Amazon added to its lineup of products again today, just a few weeks after introducing a slew of Echo products. This time, the focus is on tablets—the new Fire HD 10 tablet upgrades the previous version with a faster processor, longer battery life, and for the first time, USB-C charging.
The new tablet will come in a regular edition and a kids edition, but the core technology remains the same on both. Let’s get the specs out of the way: it has a 10.1-inch FHD touchscreen, an updated octa-core processor, 2GB of RAM, and either 32GB or 64GB of storage that you can expand with its microSD card.
Amazon increased the battery life to 12 hours, up from the 10 hours of life the previous Fire HD10 could get. The tablet can charge fully in four hours thanks to its new USB-C port. This replaces the microUSB port that the previous model had and is arguably the most exciting thing about the Fire HD 10. It’s the first Amazon device with a USB-C port for charging, giving us hope that we could see the company ditch microUSB altogether in the future.
On the software side, the Fire HD 10 runs Android P and has all of the features the previous model did, including hands-free Alexa (should you choose to enable that feature). Amazon also added a new picture-in-picture feature that minimizes certain video apps, so you can still watch video content while using other programs like your calendar, a notes app, and others. The feature will be limited by the supporting video apps, though, and Amazon Prime Video and Netflix currently work with it.
The Fire HD 10 Kids Edition has the same UI as Amazon’s existing tablets for kids, making it more accessible and easier to use for children. The tablet also comes with a kid-friendly case, an extended warranty, and a one-year complimentary FreeTime Unlimited.
Amazon has added a lot to FreeTime Unlimited over the years and continues to do so. The kid-focused, $4.99-per-month ($2.99-per-month for Prime members) content subscription includes thousands of shows, movies, books, audiobooks, and other media that kids can consume without parents needing to filter out inappropriate materials.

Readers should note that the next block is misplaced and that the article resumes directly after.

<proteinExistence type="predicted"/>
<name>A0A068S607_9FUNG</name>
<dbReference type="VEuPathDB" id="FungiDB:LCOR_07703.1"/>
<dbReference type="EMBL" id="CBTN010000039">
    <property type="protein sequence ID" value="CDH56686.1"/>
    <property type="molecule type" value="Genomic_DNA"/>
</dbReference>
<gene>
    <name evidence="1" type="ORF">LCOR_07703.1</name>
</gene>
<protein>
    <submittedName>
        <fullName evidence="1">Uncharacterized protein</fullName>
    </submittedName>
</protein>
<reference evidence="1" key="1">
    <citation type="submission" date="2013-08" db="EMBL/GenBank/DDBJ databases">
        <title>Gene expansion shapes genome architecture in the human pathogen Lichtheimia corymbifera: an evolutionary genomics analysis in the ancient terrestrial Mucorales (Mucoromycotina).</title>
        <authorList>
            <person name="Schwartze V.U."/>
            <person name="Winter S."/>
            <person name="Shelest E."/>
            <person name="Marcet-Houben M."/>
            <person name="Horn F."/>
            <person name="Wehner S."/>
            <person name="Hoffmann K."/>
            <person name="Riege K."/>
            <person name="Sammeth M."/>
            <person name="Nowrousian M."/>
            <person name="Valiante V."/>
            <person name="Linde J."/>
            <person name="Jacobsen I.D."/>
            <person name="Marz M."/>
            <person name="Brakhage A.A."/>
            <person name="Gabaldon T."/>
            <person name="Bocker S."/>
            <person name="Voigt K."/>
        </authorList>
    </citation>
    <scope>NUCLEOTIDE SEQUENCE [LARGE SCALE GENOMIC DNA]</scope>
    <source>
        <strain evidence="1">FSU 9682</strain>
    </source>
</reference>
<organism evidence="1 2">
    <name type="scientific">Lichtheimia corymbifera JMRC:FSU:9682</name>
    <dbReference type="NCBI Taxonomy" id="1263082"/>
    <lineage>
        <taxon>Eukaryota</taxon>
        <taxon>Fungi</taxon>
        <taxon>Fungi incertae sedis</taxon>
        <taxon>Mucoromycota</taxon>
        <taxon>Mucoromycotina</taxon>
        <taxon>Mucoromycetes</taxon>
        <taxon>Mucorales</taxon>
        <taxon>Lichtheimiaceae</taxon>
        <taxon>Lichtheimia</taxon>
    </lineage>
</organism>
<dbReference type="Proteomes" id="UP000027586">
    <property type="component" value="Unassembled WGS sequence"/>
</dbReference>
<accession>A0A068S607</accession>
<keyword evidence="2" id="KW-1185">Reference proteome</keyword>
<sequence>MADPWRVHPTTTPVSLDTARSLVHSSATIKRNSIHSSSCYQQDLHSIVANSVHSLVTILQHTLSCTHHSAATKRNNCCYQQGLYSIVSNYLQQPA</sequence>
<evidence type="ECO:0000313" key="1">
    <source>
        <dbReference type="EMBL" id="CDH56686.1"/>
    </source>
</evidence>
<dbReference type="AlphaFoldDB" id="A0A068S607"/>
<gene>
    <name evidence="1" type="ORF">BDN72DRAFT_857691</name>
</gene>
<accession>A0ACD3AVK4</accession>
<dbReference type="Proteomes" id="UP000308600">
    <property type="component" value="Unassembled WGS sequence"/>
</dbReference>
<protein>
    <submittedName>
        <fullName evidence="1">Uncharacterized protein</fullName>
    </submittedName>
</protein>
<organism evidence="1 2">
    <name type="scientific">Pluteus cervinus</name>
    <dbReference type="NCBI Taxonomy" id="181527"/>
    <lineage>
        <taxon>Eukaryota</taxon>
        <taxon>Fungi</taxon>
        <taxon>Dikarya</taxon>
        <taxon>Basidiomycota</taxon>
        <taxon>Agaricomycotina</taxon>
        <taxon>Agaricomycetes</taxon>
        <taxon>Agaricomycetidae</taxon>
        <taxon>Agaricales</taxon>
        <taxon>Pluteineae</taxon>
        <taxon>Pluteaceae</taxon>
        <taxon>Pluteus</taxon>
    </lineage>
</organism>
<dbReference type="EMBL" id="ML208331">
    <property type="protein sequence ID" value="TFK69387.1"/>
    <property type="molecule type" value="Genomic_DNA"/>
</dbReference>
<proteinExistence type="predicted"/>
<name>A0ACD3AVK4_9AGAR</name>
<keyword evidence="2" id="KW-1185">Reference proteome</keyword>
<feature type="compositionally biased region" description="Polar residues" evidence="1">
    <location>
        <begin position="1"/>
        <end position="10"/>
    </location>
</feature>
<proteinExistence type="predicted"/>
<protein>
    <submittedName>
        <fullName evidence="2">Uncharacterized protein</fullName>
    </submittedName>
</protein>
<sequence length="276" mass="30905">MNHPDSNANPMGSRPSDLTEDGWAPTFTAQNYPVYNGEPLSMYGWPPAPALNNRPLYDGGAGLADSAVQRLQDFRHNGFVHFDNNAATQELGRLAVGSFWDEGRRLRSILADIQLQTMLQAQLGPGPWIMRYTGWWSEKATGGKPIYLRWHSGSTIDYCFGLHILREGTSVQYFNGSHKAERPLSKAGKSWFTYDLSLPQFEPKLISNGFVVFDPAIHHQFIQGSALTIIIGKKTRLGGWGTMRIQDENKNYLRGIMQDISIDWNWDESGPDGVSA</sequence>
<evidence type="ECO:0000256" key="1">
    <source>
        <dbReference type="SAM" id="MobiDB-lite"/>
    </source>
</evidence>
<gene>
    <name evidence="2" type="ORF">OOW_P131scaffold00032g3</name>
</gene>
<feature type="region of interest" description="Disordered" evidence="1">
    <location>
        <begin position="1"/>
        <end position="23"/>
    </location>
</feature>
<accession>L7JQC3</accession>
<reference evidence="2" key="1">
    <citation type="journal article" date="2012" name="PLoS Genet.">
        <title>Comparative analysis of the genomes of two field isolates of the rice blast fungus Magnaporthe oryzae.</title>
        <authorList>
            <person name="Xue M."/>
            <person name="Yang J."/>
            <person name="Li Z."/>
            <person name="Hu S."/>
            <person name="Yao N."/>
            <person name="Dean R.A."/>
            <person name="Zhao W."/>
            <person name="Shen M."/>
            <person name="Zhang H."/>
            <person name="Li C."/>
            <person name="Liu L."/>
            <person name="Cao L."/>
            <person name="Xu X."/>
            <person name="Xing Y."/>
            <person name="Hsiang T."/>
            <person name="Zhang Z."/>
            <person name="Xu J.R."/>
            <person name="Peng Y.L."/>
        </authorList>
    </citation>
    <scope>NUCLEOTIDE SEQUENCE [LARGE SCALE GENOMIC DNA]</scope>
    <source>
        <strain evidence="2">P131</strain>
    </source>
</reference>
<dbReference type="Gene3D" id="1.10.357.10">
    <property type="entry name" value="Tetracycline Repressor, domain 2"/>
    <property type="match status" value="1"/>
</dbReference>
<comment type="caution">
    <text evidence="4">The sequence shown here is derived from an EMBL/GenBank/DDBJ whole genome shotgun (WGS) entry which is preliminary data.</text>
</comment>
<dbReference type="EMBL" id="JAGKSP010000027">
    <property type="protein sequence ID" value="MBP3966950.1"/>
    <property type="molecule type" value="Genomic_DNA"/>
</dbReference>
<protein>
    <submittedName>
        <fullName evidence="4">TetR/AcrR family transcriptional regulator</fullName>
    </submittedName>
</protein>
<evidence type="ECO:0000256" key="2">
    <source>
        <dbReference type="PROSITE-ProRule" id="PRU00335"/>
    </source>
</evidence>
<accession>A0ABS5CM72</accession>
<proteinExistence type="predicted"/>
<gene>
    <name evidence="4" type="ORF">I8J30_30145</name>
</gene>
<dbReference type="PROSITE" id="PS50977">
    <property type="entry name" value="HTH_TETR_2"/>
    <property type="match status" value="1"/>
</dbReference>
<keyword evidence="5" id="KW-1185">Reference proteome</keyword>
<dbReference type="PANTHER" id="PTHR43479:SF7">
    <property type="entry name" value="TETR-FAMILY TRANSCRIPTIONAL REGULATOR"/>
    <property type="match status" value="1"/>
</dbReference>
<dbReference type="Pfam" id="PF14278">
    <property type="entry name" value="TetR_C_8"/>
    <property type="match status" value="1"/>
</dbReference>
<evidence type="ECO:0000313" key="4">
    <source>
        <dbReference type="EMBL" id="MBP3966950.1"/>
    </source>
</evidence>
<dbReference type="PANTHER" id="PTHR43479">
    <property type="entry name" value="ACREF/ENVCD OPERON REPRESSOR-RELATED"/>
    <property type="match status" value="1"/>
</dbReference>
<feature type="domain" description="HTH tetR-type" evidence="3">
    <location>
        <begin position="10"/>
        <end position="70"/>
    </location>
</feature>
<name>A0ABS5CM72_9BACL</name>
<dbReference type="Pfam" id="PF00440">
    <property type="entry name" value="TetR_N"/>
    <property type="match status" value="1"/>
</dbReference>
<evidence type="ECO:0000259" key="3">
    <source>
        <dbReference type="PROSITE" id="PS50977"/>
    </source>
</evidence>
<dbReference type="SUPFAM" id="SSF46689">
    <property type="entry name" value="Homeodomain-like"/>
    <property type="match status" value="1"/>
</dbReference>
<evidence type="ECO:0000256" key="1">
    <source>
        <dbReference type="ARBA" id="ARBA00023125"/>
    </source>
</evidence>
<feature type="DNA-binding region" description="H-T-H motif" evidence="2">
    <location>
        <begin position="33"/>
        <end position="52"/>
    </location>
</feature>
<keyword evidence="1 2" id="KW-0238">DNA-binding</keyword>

In addition to being available on the kids’ versions of Fire tablets, Amazon is also bringing FreeTime Unlimited to Fire TV Sticks starting today. That means kids can watch shows and movies through FreeTime Unlimited, as well as Prime Video content and content that parents deem suitable from their personal libraries. All of this will be in one place on TVs with connected Fire TV Sticks.
The kids’ Kindle
Amazon also announced a new Kindle for kids. The company is banking on the idea that parents may want a dedicated device that both encourages children to read without distractions and has a ton of kid-friendly books on it. This new Kindle isn’t new at all—it’s the same $89 Kindle that the company updated a few months ago (which unfortunately needs to charge via microUSB, just like every other Kindle).
Like the Fire HD 10 Kids Edition, the Kindle Kids Edition has a UI that filters only children’s literature. If you have FreeTime Unlimited, your child will see the thousands of books available through that service. As they read more, the software will bring books that your children may like to the forefront, making it easier for them to find their next read.
Amazon also included new software features for kids that can help them read better. Kids can earn reading badges depending on how often they read, the types of books they read, and more. A new feature will put a quick definition of challenging words between the lines of the book, which means kids don’t have to touch the screen to look them up. Kids can, however, long-press a word to bring up its full dictionary card with definition, pronunciation, and more information. Doing so will also add that word to their vocabulary list and automatically create a digital flash card for it, so kids can easily review the words they want to learn more about.
A Kindle specifically designed for kids may seem redundant, but the specific software changes could make it easier for kids to find books they love and read more. A kid-specific Kindle also removes the distractions that a Fire HD tablet has—kids can’t watch videos or play games on a device that only allows for reading.
But such a device also gives Amazon yet another device to push its FreeTime Unlimited service. Each Kindle Kids Edition comes with one year of the service free, so parents may continue to pay for it after that year is up if their child loves the vast library of books they have at their fingertips.
All of Amazon’s new devices are available for preorder today and will ship starting October 30. The new Fire HD 10 costs $149, while the Kids Edition—with the special case, extended warranty, and one year of FreeTime Unlimited—costs $199. The new Kindle Kids Edition bundle costs $109.